Traditional wisdom in golf states that it is difficult to follow up great rounds of golf with continued good play. While this notion is intuitively appealing, it could also be a product of confirmation bias; whenever a player plays poorly following a great round, golf analysts are sure to point how difficult it is to play well after a great round (for a bevy of irrelevant reasons), thus confirming the theory. However, when a player follows up a great round with another great round, golf analysts likely fail to make the connection that this goes against the aforementioned theory.
As usual, the truth reveals itself in the data. Using round-level data on the PGA Tour from 2000-2016, we first calculate each player’s baseline relative-to-the-field scoring average on a 3-year rolling basis. Then, for each round played we calculate the difference between a player’s relative-to-field score that day, and their baseline relative-to-field score; let’s refer to this as “personal strokes-gained”. To be clear, if Phil typically beats the field by 1 shot, and then plays a round where he beats the field score by 4 shots, his personal strokes-gained would be 3.
We want to look at the relationship between a players performance in a given round to his performance in the round that follows. We classify rounds into different “bins”; for example, one bin is defined as the set of rounds where a player had a personal strokes gained of 8 or more. The other bins are defined similarly as rounds with personal strokes gained of 6-8 shots, 4-6 shots…so on…down to -8 or worse shots. We then look at what the distribution of personal strokes gained looks like depending on which bin a player’s previous round belonged to.
To be clear, sticking with the Phil example, where we have assumed Phil typically beats the field by a shot, suppose he beats the field by 5 shots following a round where he beat the field by 4 shots. In the first of these two rounds Phil’s personal strokes gained was 3 shots, so he enters the “2-4 shots” bin, and the object of interest to us is then how Phil plays in the next round (in this case he had a personal strokes gained of 4). We do this for all players and rounds and are able to obtain “conditional distributions” of personal strokes gained, where we are conditioning on how a player played in his previous round (as defined by the bins). In lay terms, we are simply looking at the personal strokes-gained of the set of players who all fell into the same bin in their previous round, and looking to see if their are differences between these sets of players (i.e. do those who had 2-4 personal strokes gained in their previous round play better than those who had 0-2 personal strokes-gained in their previous round?).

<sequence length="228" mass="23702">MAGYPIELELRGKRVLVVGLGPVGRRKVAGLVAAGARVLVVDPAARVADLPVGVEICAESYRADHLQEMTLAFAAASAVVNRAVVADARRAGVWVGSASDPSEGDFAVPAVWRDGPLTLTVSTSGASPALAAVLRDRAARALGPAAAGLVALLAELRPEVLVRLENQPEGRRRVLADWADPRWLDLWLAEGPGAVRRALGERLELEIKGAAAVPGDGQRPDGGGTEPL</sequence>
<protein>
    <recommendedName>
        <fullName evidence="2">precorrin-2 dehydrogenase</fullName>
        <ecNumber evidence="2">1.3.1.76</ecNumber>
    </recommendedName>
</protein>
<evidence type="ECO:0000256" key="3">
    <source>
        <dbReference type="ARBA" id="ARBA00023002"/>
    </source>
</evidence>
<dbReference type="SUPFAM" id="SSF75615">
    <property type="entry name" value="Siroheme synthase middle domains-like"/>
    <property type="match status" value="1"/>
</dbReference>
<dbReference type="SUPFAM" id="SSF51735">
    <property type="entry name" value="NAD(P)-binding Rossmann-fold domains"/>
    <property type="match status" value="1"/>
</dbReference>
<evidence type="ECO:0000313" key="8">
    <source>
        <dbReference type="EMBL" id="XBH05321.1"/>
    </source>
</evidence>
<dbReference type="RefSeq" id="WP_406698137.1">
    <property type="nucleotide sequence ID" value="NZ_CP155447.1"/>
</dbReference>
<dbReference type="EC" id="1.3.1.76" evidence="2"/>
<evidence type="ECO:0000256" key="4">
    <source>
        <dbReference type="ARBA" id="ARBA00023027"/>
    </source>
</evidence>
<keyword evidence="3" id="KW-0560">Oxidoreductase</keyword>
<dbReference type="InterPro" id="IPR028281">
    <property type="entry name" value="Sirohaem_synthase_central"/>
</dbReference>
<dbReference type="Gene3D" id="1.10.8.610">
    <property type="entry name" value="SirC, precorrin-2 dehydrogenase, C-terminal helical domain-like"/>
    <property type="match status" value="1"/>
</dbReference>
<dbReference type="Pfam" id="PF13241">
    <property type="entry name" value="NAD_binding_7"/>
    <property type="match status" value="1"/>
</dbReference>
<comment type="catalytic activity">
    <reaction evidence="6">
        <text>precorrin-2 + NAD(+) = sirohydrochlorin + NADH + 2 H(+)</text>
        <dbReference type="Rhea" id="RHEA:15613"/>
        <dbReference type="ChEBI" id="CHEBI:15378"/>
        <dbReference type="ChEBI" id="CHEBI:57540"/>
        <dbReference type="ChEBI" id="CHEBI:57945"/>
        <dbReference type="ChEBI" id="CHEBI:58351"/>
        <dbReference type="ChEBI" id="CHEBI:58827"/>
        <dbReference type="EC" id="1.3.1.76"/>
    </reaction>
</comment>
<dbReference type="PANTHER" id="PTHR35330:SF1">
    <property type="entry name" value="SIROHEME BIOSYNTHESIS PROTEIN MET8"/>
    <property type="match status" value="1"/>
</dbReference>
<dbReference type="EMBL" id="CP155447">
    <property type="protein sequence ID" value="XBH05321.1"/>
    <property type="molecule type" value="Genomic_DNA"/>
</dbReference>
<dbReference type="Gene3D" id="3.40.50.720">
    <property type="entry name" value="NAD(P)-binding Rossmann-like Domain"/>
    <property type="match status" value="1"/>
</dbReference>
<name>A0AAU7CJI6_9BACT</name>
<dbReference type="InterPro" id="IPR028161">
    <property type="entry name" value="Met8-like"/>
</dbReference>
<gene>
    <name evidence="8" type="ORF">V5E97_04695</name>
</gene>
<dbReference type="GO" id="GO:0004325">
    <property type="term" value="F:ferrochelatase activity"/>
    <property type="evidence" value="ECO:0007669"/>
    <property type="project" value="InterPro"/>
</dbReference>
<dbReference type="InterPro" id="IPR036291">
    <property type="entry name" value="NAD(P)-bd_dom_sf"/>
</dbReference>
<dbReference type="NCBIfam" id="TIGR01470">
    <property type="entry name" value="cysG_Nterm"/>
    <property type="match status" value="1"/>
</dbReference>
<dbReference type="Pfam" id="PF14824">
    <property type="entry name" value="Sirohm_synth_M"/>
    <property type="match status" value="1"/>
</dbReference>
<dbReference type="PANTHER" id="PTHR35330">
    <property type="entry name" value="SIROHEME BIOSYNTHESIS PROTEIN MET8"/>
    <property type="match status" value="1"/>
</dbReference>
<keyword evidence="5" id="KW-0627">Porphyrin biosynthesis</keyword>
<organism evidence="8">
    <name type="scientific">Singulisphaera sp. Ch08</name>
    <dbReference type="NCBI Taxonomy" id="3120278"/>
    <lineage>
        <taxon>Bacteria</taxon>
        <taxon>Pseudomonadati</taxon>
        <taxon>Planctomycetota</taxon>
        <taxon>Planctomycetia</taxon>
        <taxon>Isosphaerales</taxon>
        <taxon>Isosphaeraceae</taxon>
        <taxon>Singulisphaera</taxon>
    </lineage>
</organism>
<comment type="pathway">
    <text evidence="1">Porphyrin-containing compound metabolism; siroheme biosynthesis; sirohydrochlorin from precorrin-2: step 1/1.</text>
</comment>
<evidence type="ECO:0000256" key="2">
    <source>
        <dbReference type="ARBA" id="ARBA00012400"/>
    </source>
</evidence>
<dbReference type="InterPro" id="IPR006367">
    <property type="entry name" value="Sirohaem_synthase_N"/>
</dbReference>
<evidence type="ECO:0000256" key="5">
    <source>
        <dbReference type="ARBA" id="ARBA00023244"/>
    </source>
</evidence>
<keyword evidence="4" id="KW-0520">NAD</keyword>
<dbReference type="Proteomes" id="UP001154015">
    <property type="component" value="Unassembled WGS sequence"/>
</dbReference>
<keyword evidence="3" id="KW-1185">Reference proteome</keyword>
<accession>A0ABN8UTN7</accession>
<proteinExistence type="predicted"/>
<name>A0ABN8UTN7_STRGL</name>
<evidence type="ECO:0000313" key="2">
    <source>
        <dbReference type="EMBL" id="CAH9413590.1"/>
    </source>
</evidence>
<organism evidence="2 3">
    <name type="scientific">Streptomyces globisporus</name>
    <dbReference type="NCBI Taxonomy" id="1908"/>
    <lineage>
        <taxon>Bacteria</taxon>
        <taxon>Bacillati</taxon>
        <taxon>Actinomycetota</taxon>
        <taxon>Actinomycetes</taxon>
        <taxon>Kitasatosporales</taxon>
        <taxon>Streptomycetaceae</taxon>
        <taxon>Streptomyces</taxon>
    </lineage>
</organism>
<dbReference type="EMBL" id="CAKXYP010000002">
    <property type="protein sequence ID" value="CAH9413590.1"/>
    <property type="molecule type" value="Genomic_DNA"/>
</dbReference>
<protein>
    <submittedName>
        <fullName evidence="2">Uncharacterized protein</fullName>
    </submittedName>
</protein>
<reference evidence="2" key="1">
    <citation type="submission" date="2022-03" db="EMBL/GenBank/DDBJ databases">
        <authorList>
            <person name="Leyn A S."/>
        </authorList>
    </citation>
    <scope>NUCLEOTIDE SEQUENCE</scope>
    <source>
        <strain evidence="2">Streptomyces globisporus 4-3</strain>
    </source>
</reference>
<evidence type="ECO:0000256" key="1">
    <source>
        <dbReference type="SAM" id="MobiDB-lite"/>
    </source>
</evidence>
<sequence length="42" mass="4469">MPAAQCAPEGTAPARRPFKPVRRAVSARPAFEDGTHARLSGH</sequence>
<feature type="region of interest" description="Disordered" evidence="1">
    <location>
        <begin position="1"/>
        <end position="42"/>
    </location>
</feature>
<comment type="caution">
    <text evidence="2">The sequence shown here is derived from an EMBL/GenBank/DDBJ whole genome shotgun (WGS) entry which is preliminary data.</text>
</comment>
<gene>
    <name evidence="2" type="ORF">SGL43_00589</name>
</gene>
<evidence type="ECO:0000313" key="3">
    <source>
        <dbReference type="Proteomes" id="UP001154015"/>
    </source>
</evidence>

To start, the average personal strokes-gained for each bin is shown below:
A very clean relationship emerges; given that you played well in the previous round, it is more likely, on average, you will play well in the following round. The analogous statement holds for poor play. This is not all that surprising; it simply means that form, good or bad, tends to last more than a single round. Although, there clearly is a tendency to regress to the mean at work here as well.
The next figure gives a better sense of the entire distribution of personal strokes-gained conditional on playing at a certain level in the previous round:
The horizontal bar in each box is the median of the data, the upper and lower bounds of each box is the 75th percentile and 25th percentile respectively, and the ends of the lines are the maximum and minimum values excluding outliers (where an outlier is defined as 1.5*the 75th percentile, and 1.5* the 25th percentile). Note that the most extreme rounds are contained in the middle bins; this is expected as these bins contain by far the largest number of rounds, and consequently there is the greatest potential for an outlier to emerge.
In this final figure we report a transition matrix, reporting the probability of moving from one bin to the next in consecutive rounds. There is a lot of interesting information here, take a long look:
To ensure you are interpreting this correctly, the top left box states the following: given a player’s personal strokes gained was 8 or better in their previous round, there is a 1.35% chance that their personal strokes-gained is negative 8 or worse in the next round.
It is surprising to us how well-defined the relationship is between a player’s performance in one round to the next. For example, consider the column for bin (2-4); as you move from the bottom row to the top row we are looking at the set of players who played increasingly better in their previous round, and the probability of entering the (2-4) bin is increasing monotonically, just as expected.
Finally, to answer the initial question: there is no evidence supporting the claim that it is more difficult to follow up a great round with a good or mediocre one. A big reason this claim makes sense intuitively is that it is simply very unlikely to shoot a really good round (of 6 or more strokes better than usual, suppose). Therefore, it is unlikely that an exceptional round will be followed by another exceptional round; but that is always the case irrespective of a player’s performance in the previous round.